the Global Access Broadcasting
the Mindset Network
This 15-minute video is the second in a series on how light interacts with lenses to form images. Through narrated demonstrations and animated models, the video takes a deep look into light refraction by convex lenses. It also instructs on how to draw ray diagrams and use them to determine the size, position, and nature of images formed through convex lenses. This video is one of a four-part series on light and images, developed to promote deep understanding of light and matter interactions through use of narration, animation, and video clips depicting phenomena in action. See Related Materials for a link to the companion videos.
Please note that this resource requires
Editor's Note:Why we like this resource: it does a remarkably good job of depicting how a convex lens converges incident rays of light. The professional scripting, production, and editing serve to maintain a pacing that is suitable for novice learners. If your students don't get real vs. virtual image prior to seeing the video, they will leave with a much deeper understanding.
convergence, convergence, convex lens, focal point, image formation, lens, ray diagram, real image, virtual image, vision
Metadata instance created
April 14, 2014
by Caroline Hall
April 14, 2014
by Caroline Hall
Last Update when Cataloged:
September 28, 2010
AAAS Benchmark Alignments (2008 Version)
4. The Physical Setting
3-5: 4F/E3. Light travels and tends to maintain its direction of motion until it interacts with an object or material. Light can be absorbed, redirected, bounced back, or allowed to pass through.
6-8: 4F/M5. Human eyes respond to only a narrow range of wavelengths of electromagnetic waves-visible light. Differences of wavelength within that range are perceived as differences of color.
6-8: 4F/M8. There are a great variety of electromagnetic waves: radio waves, microwaves, infrared waves, visible light, ultraviolet rays, X-rays, and gamma rays. These wavelengths vary from radio waves, the longest, to gamma rays, the shortest.
Next Generation Science Standards
Disciplinary Core Ideas (K-12)
Electromagnetic Radiation (PS4.B)
When light shines on an object, it is reflected, absorbed, or transmitted through the object, depending on the object's material and the frequency (color) of the light. (6-8)
The path that light travels can be traced as straight lines, except at surfaces between different transparent materials (e.g., air and water, air and glass) where the light path bends. (6-8)
Information Technologies and Instrumentation (PS4.C)
Multiple technologies based on the understanding of waves and their interactions with matter are part of everyday experiences in the modern world (e.g., medical imaging, communications, scanners) and in scientific research. They are essential tools for producing, transmitting, and capturing signals and for storing and interpreting the information contained in them. (9-12)
Crosscutting Concepts (K-12)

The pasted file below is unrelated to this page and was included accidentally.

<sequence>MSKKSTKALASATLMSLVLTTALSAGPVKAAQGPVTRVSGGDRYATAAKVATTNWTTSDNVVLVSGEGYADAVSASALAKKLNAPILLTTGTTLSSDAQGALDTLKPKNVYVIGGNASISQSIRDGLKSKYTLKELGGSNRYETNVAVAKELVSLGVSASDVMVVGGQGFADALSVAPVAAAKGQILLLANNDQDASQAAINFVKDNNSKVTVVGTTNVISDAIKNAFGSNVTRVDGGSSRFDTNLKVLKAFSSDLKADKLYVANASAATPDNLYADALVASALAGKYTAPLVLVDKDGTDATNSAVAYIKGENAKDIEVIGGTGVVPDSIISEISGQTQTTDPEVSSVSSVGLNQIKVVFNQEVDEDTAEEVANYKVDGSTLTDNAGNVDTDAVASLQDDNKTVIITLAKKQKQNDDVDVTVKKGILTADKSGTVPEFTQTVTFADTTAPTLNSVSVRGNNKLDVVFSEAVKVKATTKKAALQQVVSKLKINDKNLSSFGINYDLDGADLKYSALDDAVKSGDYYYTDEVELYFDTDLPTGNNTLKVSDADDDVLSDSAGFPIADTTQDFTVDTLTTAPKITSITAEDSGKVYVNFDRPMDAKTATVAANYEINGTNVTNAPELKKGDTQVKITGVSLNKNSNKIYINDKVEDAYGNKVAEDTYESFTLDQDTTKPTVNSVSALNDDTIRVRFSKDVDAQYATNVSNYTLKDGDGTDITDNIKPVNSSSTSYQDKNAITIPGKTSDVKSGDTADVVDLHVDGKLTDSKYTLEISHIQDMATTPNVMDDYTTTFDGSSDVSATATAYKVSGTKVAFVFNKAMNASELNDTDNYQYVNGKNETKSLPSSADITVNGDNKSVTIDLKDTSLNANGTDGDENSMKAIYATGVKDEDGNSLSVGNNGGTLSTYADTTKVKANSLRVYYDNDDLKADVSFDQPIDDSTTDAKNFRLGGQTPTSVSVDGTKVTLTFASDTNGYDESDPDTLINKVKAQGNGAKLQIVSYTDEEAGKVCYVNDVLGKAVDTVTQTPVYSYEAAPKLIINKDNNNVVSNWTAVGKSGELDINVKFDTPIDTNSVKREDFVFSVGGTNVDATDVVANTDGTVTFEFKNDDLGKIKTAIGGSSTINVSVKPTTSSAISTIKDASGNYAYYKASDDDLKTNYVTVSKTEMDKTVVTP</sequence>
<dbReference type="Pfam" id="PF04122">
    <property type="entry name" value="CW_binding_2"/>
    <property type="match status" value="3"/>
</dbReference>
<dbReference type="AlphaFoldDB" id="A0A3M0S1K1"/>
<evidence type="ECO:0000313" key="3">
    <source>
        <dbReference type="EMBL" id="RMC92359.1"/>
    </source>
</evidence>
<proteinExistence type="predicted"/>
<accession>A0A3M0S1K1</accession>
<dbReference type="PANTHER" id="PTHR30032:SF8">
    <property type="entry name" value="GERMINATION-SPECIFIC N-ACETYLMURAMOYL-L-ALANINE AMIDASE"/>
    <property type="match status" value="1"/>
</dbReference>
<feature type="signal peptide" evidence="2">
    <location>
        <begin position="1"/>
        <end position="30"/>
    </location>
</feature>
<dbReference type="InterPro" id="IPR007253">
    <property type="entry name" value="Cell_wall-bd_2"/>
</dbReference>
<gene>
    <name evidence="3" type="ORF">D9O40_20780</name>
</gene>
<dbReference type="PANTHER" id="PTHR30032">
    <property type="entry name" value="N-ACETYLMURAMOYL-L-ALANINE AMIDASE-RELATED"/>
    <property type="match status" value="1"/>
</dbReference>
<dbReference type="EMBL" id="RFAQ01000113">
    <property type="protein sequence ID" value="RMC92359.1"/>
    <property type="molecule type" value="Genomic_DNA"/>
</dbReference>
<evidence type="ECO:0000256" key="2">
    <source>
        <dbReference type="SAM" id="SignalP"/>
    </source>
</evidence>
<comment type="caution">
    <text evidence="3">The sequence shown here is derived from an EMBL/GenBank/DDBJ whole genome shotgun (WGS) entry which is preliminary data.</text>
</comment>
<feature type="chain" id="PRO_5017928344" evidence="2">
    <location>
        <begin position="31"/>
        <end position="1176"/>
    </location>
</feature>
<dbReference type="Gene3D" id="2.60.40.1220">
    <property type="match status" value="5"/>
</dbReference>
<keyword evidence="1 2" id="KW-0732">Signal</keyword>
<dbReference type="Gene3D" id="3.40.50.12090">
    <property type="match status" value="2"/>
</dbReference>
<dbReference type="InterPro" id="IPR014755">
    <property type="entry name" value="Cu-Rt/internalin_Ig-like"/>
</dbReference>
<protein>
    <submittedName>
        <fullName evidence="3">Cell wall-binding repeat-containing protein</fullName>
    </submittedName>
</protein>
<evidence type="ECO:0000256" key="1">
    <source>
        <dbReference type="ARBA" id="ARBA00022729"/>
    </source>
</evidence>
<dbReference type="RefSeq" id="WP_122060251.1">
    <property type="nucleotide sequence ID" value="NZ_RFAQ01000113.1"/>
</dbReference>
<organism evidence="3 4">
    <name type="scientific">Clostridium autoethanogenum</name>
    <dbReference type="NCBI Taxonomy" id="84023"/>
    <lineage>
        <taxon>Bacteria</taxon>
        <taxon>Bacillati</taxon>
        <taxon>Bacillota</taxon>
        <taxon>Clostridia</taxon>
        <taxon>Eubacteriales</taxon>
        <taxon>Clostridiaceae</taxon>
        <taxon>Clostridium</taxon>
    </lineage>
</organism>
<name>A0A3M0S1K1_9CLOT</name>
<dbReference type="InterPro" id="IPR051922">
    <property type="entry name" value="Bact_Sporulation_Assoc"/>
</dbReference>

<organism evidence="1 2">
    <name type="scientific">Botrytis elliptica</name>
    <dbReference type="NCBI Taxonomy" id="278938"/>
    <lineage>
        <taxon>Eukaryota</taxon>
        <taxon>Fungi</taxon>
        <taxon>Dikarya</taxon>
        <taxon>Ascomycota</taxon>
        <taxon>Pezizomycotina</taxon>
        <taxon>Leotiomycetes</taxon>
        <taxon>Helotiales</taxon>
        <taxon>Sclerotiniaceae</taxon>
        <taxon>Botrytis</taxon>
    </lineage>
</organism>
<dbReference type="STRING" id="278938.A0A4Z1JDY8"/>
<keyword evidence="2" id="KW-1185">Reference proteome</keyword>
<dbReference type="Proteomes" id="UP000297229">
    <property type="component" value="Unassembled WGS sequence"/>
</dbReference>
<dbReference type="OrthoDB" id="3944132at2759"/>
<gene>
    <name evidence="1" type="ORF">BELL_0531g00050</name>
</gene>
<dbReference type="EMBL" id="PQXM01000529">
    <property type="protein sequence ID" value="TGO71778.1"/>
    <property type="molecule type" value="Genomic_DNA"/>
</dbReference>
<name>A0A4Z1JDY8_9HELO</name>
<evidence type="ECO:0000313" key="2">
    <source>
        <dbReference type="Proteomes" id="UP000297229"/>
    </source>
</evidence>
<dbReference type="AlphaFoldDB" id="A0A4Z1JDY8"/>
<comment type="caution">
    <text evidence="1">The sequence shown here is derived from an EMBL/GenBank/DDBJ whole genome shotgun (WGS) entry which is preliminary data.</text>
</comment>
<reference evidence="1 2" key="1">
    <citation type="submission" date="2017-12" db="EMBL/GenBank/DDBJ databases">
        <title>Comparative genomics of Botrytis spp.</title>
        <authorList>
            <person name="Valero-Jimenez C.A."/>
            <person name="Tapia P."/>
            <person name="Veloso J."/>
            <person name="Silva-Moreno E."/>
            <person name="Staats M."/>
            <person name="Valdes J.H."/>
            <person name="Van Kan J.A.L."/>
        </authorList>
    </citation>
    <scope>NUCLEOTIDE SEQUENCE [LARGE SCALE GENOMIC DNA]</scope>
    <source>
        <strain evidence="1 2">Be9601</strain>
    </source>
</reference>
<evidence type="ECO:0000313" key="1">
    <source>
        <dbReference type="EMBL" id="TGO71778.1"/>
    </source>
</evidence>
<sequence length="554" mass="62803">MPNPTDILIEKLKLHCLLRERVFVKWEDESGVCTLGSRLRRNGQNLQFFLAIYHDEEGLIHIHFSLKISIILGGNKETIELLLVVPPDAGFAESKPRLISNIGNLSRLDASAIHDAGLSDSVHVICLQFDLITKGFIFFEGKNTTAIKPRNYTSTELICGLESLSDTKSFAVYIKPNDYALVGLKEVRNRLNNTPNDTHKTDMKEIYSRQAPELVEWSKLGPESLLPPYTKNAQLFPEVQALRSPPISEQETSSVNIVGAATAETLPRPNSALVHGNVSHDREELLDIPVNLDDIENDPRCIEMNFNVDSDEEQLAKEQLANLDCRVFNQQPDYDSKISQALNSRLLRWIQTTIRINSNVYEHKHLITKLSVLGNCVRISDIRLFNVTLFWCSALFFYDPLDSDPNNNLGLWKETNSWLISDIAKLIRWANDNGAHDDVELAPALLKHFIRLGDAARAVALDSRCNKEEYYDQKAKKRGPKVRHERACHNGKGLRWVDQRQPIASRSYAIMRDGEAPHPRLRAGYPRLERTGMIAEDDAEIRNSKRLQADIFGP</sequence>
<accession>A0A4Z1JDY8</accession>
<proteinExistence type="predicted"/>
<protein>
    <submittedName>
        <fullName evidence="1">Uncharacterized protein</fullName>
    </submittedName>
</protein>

Cause and Effect (K-12)
Cause and effect relationships may be used to predict phenomena in natural or designed systems. (6-8)
Systems and System Models (K-12)
Systems may interact with other systems; they may have sub-systems and be a part of larger complex systems. (6-8)
Models can be used to represent systems and their interactions—such as inputs, processes and outputs— and energy, matter, and information flows within systems. (6-8)
Science is a Human Endeavor (3-12)
Advances in technology influence the progress of science and science has influenced advances in technology. (6-8)
This resource is part of a Physics Front Topical Unit.
Topic: Nature and Behavior of Light Unit Title: Microscopy and Optical Devices
2nd in series of four well-executed videos on how light interacts with lenses to form images. This one takes a deep look at light refraction by convex lenses. Appropriate for high school, but the first half could be adapted for middle grades. If your students don't get how incident light rays can converge to a point, they will gain a solid understanding from this video.
Mindset Network. Light and Lenses: Using Lenses to Form Images. Johannesburg: Global Access Broadcasting, September 28, 2010. https://www.youtube.com/watch?v=TroFa0HrA5Q&noredirect=1 (accessed 26 February 2017).
%0 Electronic Source %D September 28, 2010 %T Light and Lenses: Using Lenses to Form Images %I Global Access Broadcasting %V 2017 %N 26 February 2017 %8 September 28, 2010 %9 application/flash %U https://www.youtube.com/watch?v=TroFa0HrA5Q&noredirect=1
Disclaimer: ComPADRE offers citation styles as a guide only. We cannot offer interpretations about citations as this is an automated procedure. Please refer to the style manuals in the Citation Source Information area for clarifications.
This is Part 3 of the Light and Lenses series. It deeply explores how ray diagrams can be used to determine the position and size of images produced by convex lenses and demonstrates how to calculate magnification in a lens.